Archived Story

Carol Higgins: Carol Higgins calls for pipeline replacement

Published 7:29pm Sunday, August 1, 2010

A 40-year-old underground pipeline travels through the lower peninsula of Michigan and typically carries millions of gallons of oil per day to Canada.

The Embridge Inc. Lakehead System pipeline was shut down on Monday, July 26, following the discovery of an estimated one million gallon oil leak near Marshall.

The pipeline likely has weak spots along its entire length according to Carol Higgins of Mendon Township.

“I watched Embridge workers make repairs at two locations in Mendon Township near their Mendon pumping station earlier this summer,” said Higgins, a Mendon Township resident and candidate for the 59th state House seat.

The 59th state House District is composed of all of St. Joseph County and much of Cass County.

The pipeline intersects both counties entering the southwest corner of Cass County and exiting at the northeast corner of St. Joseph County.

“When I was a teen, I watched while this pipeline was installed.  It passed through my father’s farmland and we climbed on the dirt mound to see the deep hole and the large diameter pipe it contained.”

“This past June when I saw the localized excavation, workers told me the repairs were necessary due to weak spots they had located in the pipe.  How many other weak spots exist is a question to which we need an answer.  This pipeline intersects numerous county drains, creeks and rivers as it travels across our state.  It must be fixed or replaced,” Higgins said.

Higgins believes that the availability of fresh water is what will ultimately bring the best jobs in the U.S.A. back to Michigan.

“It is up to state residents to demand that our water resources are not contaminated to protect the health of our citizens, the environment, agricultural interests, tourism and many other industries,” Higgins said.

The leak near Marshall quickly made its way to the Kalamazoo River, one of the states major tributaries that flow to Lake Michigan.

It’s a huge job for authorities to monitor where the oil is moving, suction it up and use booms to reduce its natural flow towards Lake Michigan.

“But what if the break in the pipe had been less obvious and contaminated an underground aquifer — our groundwater?” Higgins asked.  “How would we even begin to clean that?”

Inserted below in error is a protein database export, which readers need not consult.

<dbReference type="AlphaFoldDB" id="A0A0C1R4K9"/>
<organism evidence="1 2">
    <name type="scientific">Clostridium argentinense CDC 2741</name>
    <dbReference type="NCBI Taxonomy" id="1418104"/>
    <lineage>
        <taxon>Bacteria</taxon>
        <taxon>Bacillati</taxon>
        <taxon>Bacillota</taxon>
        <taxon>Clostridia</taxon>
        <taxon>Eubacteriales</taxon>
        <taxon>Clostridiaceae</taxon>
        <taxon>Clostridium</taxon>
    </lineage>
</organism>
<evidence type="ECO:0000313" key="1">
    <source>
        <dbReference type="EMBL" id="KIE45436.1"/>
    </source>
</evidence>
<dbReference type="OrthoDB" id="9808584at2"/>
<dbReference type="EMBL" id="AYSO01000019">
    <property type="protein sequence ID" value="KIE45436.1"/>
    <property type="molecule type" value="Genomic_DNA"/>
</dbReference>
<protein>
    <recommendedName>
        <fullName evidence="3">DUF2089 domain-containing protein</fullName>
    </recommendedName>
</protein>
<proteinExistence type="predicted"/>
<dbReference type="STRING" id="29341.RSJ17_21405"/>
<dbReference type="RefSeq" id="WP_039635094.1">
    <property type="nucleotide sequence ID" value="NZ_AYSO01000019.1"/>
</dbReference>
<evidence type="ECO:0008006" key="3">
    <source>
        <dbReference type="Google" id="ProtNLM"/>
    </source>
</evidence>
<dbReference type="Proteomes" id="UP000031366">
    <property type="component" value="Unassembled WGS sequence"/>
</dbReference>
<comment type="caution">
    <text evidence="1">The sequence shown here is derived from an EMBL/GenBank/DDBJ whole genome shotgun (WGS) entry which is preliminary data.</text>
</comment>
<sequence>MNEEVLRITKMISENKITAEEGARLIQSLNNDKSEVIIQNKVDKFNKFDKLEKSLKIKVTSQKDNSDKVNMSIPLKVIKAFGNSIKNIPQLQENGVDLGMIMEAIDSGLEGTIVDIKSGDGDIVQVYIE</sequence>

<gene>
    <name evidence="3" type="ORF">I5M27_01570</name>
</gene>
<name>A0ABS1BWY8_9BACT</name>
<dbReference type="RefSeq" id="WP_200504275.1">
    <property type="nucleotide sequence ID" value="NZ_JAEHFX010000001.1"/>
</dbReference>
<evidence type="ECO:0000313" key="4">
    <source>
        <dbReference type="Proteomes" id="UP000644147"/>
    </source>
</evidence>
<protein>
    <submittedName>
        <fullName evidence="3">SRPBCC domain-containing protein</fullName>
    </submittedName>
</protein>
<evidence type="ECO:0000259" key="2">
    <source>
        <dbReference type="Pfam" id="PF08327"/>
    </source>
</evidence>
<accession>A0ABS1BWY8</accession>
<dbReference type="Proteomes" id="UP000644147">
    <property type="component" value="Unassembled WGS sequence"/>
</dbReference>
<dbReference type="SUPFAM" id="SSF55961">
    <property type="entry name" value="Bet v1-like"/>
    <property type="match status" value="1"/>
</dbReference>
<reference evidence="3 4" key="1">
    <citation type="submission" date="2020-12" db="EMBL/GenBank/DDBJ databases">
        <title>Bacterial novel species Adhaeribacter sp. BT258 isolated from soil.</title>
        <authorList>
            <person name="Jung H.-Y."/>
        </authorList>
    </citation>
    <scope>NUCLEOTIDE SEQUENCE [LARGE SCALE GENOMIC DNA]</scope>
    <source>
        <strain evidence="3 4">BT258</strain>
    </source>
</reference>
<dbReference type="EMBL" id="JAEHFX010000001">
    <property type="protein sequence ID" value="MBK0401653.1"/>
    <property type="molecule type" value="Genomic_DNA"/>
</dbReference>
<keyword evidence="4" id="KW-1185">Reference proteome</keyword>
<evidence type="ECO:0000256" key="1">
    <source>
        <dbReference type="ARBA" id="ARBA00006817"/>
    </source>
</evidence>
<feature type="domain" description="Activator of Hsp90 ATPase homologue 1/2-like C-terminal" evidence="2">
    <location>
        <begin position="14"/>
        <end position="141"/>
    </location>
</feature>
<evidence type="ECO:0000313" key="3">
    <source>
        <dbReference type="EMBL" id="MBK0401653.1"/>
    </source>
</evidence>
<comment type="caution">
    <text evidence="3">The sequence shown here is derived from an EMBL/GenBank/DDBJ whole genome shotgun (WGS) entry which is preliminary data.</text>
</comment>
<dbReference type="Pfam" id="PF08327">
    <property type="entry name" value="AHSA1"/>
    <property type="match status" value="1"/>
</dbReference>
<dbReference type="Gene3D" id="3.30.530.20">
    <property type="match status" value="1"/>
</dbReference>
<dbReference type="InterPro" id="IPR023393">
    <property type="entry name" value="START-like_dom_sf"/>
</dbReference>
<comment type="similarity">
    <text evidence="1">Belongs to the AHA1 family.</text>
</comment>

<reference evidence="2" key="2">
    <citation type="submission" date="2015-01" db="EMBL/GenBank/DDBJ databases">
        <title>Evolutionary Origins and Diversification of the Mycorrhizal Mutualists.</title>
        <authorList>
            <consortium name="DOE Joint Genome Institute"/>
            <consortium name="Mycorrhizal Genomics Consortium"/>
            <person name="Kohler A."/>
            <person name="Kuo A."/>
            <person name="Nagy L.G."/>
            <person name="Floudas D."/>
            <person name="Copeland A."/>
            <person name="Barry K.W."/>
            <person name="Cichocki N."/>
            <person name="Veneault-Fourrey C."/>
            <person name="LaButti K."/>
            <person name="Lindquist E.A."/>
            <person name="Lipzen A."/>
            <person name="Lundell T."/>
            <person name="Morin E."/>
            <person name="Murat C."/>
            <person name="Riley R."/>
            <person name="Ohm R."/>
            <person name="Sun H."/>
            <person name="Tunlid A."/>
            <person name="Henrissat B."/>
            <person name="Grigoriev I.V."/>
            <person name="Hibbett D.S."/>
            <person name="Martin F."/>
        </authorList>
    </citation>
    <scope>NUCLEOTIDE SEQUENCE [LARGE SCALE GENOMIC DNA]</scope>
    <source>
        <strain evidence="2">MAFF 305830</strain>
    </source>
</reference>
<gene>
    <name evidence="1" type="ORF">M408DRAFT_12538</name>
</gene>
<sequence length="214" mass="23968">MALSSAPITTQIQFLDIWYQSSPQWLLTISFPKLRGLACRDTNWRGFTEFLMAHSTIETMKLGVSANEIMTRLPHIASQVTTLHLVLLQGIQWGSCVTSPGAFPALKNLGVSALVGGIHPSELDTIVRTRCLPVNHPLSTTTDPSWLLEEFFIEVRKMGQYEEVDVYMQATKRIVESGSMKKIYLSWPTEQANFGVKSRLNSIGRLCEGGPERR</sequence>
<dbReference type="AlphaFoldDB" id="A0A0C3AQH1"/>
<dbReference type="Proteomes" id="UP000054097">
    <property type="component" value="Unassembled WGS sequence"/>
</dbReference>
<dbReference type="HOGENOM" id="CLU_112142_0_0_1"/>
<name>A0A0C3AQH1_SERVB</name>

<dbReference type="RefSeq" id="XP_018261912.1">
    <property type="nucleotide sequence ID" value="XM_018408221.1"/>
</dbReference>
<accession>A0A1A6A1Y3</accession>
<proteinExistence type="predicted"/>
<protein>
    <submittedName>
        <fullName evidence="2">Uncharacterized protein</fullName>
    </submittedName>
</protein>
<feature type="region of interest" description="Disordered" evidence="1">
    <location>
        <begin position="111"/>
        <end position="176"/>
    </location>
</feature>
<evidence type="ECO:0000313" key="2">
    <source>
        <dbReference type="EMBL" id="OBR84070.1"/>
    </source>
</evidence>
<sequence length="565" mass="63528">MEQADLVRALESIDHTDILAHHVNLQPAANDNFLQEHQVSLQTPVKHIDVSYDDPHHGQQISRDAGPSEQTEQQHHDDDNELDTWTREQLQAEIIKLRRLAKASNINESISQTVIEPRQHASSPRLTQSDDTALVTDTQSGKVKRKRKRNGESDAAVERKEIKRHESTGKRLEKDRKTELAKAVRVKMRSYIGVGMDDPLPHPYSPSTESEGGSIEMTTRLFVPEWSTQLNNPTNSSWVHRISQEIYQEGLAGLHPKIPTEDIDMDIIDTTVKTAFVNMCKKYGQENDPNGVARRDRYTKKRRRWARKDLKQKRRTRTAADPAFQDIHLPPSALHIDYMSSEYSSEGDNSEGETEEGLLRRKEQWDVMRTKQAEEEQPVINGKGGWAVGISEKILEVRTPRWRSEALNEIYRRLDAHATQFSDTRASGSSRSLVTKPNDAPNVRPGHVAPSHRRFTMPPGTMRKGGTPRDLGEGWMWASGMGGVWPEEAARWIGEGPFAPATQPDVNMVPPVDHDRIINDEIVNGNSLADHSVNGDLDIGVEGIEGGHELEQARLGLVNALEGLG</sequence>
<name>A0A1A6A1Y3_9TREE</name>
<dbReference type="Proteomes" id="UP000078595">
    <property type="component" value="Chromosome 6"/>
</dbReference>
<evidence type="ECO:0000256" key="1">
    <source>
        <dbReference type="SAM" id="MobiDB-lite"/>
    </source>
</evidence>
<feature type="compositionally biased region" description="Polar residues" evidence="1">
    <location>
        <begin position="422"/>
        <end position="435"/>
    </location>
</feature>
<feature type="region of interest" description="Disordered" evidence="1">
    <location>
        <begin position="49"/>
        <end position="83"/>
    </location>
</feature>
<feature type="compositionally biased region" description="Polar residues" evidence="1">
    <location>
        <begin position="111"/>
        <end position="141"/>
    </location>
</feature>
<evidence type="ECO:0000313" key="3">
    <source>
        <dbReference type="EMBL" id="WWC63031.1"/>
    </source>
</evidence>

One gallon of oil can contaminate one million gallons of drinking water, according to the One Drop Foundation.

Earth has lots of water, but only 1 percent of it is available as fresh, potable water and those of us living in the Great Lakes Region tend to assume it will always be there for us.

“This leaking pipe incident reminds us that we should not take our water for granted,” Higgins said.

“Most of the current concern regarding the oil spill near Marshall seems to be about surface water. But, many municipalities, most rural homeowners, and a great number of farmers who irrigate in our area use groundwater resources. We must prevent contamination of our groundwater as well as our surface water,” Higgins said.

“This state cannot afford the risk of contamination to our water that this deteriorating pipeline — and possibly others like it — poses to our health and our economy,” Higgins said.

“If Embridge can afford to clean up this huge spill, then the company can surely afford to prevent the next one,” Higgins suggested. “Now we know we need to be vigilant, not complacent about the integrity of old pipelines that flow beneath our feet.”

Higgins believes that the state should demand a complete repair and thorough inspection of the Line 6B pipeline by an independent company before any oil flows again.

She also believes it might be smarter to replace major sections of the pipeline.

“One of the hidden costs of our demand for cheap oil is what we pay in taxes to support the DNRE and the EPA and other government agencies that assist in disasters such as the Embridge oil spill. That is one reason why I support a strong focus on energy conservation measures and a move to renewable energy to reduce our dependence on fossil fuels,” Higgins said. “We must live smarter because cheap energy is becoming a thing of the past.”

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